- Your Intuitive Opinion Isn't Valued.
Alice saw her company headed for trouble. When she looked at its bottom
line, the financials looked good, but she had a profound sense of
foreboding. Although she couldn't explain why, she was certain that
this was a good time to hold 'lost leader' sales with a lot of extra
inventory. When she offered her impressions to the management team, no
one agreed with her.
Although Alice felt justified some months later when problems began with the large inventory and she could gloat a little, she primarily felt depressed that her validated intuitive impression had been ignored.
Ways to begin working with intuition again
is full of mishaps, intuitive or not. We haven't given up on our brains
just because sometimes we ignore, make a mistake with, or
unsuccessfully represent our logical conclusions.
If you are a person who represses your intuition because of previous painful experiences, forgive yourself, or otherwise find a way to reconnect with your intuition. You can try these activities.
Are you worried that someone else will use their intuition to find out things that you don't want to share?
often implies a great intimacy. But intimacy is different from privacy.
You can develop your intuition but simultaneously insist on privacy.
If someone offers his or her intuitive opinions without discussing it or getting your permission in advance, your privacy is not respected. Kindly tell them that you would prefer they ask for permission before they access intuitive knowledge about you.
If they continue to behave in this way, your request will have to be more forceful and/or you will have to evaluate if the relationship is worth your loss of privacy.
If you are studying with someone or have visited a psychic who encourages your dependence on their intuition rather than the development and empowerment of your own intuition, consider discontinuing the relationship. Express your gratitude for what you have learned and look for a teacher or intuitive professional who works with you rather than on you.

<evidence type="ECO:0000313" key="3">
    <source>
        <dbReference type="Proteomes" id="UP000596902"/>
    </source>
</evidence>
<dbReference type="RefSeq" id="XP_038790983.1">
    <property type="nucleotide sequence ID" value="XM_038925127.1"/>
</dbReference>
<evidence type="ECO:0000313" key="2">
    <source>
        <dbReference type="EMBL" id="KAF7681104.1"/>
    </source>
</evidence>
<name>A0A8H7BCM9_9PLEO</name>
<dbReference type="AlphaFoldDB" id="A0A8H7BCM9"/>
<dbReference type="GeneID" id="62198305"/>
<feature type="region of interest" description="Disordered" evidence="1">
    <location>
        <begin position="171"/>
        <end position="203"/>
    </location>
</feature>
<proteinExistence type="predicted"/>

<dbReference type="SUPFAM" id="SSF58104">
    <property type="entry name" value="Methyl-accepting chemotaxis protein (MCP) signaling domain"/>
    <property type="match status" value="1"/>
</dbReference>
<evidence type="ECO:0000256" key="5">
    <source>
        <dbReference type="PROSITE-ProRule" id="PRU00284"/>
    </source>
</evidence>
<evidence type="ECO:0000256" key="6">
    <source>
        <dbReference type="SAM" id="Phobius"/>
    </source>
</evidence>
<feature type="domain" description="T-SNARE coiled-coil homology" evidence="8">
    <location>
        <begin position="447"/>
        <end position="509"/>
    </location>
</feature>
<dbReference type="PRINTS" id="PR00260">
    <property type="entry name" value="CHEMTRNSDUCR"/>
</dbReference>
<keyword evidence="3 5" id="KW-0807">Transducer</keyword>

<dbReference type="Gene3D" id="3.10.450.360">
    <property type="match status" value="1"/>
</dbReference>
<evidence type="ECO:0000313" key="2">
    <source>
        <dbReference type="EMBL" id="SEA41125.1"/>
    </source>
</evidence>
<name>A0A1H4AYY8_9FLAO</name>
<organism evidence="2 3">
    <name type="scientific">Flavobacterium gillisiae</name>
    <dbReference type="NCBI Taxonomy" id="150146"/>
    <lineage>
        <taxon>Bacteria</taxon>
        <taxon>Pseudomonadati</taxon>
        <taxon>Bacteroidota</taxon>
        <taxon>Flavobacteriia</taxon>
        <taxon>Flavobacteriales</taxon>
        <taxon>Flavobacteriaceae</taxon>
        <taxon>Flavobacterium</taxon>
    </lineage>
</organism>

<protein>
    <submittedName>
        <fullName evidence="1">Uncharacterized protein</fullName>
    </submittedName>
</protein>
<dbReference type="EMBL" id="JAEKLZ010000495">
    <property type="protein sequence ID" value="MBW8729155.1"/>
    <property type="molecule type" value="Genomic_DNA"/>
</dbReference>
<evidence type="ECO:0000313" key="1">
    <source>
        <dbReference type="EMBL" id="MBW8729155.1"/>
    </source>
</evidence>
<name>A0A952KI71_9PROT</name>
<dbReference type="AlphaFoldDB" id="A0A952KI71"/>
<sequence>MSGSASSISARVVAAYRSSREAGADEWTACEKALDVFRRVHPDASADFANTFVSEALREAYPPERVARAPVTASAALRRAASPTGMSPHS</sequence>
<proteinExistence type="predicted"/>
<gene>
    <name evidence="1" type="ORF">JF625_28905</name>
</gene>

And most of all realize that while intuition is powerful and other's intuitive impressions can be very helpful, they are only valid in the context of your knowledge about yourself.
people worry what others will think if they talk about using intuition.
But if you ask others to assess what you intuit and take steps to
validate your intuitive messages, you will likely find other people
very open to your intuitive perceptions.
Other people worry what they will learn if they use their intuition. But realize that you are already experienced in handling information that you would rather not know-it happens all the time in life. All the skills you have developed or would like to develop for dealing with life are the same whether you receive the information in an intuitive or logical way.
Treat your intuitive experiences as part of your life and keep them in balance.
De Becker, G. (1997). The Gift of Fear. Random House. NY, NY.
Franquemont, S. (2000). Intuition: Your Electric Self. Tape Series, Sounds True, Boulder, CO. Tape 2, Side A "Healing Your Knowledge Wounds."
Franquemont, S. (1999). You Already Know What to Do. Jeremy Tarcher/Penguin. NY, NY.
Myers, D. (2002). Intuition: Its Power and Perils. Yale University Press, New Haven & London.
© 2006 Life Science Foundation, used with permission.